Yielding More with Technology: A Brief History of Precision Agriculture
Even though it could be considered our oldest industry, agriculture has probably changed more in the last 100 years than in the previous 10,000. In the United States, for example, the farm population peaked in 1916, with 32% of the country’s 101.6 million people. Today the United States population is more than three times larger, only 12% live in rural areas and only 2% of the population produces food for consumption. Fewer farmers are able to produce much more food than any time in our history. The nature of food production has changed dramatically, with the agricultural industry increasingly relying on technology to meet the food needs of the world’s growing population.
Taking the guesswork out of the harvest
Before the agricultural industry embraced the technologies that enabled it to maximize yield and minimize costs, farmers traditionally had to rely on a large amount of judgment and guesswork when making farming decisions. Farmers faced some key challenges with this form of decision-making. For example, without concrete data available on the water or nutrient needs of crops, farmers were usually applying more than the needed amount. Additionally, farmers had to endure the time-consuming task of physically inspecting crops across hundreds of acres to determine any issues. Factors like these provided technology companies with an opportunity to satisfy an unmet need—providing farmers with technology that will enable them to collect accurate and precise data to ease their decision-making processes. And this is when the concept of precision agriculture was conceived.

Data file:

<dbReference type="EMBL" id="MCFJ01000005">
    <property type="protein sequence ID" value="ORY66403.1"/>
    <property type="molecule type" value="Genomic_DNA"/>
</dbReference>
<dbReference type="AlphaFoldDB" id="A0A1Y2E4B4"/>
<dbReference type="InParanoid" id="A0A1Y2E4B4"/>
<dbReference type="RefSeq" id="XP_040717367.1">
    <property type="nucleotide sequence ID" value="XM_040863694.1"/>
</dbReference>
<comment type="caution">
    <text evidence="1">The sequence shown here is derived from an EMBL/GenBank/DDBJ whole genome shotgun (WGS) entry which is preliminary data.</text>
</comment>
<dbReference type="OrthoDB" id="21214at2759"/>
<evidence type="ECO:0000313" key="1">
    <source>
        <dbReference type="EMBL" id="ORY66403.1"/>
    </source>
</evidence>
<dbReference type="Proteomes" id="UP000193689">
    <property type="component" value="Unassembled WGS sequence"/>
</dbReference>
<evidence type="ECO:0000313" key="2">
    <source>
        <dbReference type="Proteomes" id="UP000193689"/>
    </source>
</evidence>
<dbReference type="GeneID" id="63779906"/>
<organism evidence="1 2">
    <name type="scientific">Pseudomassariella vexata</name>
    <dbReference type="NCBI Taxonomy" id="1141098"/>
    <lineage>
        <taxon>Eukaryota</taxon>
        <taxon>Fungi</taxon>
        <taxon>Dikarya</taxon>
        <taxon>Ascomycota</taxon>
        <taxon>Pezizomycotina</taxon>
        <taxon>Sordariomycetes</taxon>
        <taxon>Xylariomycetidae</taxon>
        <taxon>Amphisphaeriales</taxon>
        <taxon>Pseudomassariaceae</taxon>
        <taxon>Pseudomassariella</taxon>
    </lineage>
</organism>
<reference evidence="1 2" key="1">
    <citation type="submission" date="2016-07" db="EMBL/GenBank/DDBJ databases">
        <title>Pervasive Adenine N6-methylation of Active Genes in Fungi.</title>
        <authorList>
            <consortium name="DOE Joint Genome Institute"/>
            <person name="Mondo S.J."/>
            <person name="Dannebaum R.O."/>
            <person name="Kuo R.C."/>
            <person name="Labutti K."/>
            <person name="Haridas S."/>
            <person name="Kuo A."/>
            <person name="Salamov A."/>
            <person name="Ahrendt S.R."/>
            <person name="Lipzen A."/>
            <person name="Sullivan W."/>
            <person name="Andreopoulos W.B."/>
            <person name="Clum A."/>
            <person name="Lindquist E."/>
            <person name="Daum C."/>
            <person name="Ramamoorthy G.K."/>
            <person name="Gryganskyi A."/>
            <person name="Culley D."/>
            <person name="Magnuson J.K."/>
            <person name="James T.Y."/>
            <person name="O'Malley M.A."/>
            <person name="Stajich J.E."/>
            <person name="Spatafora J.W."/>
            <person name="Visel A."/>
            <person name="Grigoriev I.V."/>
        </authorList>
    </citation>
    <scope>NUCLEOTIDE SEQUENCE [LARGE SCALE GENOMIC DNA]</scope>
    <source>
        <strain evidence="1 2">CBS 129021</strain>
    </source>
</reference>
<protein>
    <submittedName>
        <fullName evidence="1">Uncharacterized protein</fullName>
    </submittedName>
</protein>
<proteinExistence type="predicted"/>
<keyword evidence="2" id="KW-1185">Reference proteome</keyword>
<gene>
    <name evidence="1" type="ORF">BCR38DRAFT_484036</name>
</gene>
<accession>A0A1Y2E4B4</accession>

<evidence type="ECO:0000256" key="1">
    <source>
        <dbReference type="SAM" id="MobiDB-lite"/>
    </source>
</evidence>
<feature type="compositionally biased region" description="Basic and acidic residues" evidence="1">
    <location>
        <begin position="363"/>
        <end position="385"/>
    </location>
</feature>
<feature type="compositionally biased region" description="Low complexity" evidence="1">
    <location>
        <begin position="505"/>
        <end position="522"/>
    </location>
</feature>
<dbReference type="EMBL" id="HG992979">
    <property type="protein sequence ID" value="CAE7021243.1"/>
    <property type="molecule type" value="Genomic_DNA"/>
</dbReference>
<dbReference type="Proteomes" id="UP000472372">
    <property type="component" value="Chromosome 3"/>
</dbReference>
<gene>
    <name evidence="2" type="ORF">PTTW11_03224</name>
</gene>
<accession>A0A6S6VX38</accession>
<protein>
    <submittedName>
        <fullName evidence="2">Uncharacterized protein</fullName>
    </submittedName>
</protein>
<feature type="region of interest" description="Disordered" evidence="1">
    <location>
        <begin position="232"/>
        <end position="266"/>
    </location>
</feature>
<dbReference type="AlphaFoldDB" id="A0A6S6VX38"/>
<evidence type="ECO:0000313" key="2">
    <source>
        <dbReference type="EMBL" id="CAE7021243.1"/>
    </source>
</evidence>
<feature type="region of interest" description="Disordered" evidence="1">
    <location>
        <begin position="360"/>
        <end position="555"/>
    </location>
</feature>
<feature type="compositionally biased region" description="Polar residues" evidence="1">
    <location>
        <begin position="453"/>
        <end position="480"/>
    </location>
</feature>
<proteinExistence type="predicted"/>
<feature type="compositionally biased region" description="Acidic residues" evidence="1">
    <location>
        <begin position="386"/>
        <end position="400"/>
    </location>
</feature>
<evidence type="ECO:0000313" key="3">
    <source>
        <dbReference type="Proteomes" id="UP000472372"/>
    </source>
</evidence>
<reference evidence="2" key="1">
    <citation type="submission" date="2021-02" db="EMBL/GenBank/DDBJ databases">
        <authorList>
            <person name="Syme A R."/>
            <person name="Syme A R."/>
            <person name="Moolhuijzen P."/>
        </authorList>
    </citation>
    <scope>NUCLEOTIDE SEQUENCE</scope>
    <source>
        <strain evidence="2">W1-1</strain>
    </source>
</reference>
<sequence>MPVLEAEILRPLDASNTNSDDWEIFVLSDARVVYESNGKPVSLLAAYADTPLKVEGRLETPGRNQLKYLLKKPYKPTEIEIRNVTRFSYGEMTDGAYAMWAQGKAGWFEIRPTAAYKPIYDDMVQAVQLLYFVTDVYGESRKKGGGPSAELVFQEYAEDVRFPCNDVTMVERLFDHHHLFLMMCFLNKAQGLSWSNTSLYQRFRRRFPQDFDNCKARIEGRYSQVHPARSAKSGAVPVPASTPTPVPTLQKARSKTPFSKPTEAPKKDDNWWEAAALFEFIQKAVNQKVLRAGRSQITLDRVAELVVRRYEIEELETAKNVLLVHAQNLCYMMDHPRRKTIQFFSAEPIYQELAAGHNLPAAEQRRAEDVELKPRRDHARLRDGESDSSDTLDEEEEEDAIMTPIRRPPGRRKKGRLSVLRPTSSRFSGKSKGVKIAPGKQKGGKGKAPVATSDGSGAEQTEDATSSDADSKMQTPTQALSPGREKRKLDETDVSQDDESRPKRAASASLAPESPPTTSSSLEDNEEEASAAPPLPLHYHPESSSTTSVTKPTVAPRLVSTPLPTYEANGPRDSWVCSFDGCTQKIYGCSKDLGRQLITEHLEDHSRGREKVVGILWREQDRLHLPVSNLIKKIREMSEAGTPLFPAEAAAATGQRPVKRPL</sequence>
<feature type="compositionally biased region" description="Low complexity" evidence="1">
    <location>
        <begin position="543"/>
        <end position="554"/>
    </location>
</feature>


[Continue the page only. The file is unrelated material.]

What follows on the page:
Precision agriculture is a farm management concept that is focused on managing crop production inputs— like seeds, water, fertilizers and pesticides on a site-specific basis to increase profits, reduce waste and maintain environmental quality. Since its inception in the 1960s, the main goal of precision agriculture was to equip farmers with the tools necessary to make the right farming decisions, at the right location, at the right time, and at the right intensity.
Precision agriculture is considered a key component of the third wave of the modern agricultural revolution, which is also referred to as the green revolution. Between the 1930s and late 1960s, there was an increase in technology transfer initiatives to increase agricultural production worldwide. The focus was on spreading technologies that already existed, but had not been widely implemented for agricultural purposes into the industry. Some of the key information technology and geospatial tools that were transferred to the agricultural industry during this time period were geographical information systems (GIS), general positioning systems (GPS), and yield mapping systems. Additionally, the “Green Revolution” was driven by the adoption of new initiatives like the use of chemical fertilizers and agro-chemicals, controlled water-supplies, and the use of high-yielding crop varieties. These new practices were all driven by the need for data-based decision-making, and replaced the ‘traditional’ approach civilization has relied on for thousands of years.
Merging Technology with Farming
The birth of precision agriculture has often been linked to the introduction of GIS technology to the agricultural industry in the 1980s. Before the 1980s, GIS had no commercial applications and was mainly reserved for research institutions. However, as sizes of farms continued to grow, it became increasingly difficult for farmers to collect geographic data to make farming decisions. GIS technology was therefore essential because it allowed farmers to digitally map out their farms and collect geographical data which could be used to make planting decisions based on certain factors like soil type, rainfall, topography and more. GIS was an important farming tool during this time period because it provided farmers with a better alternative to recording data on paper.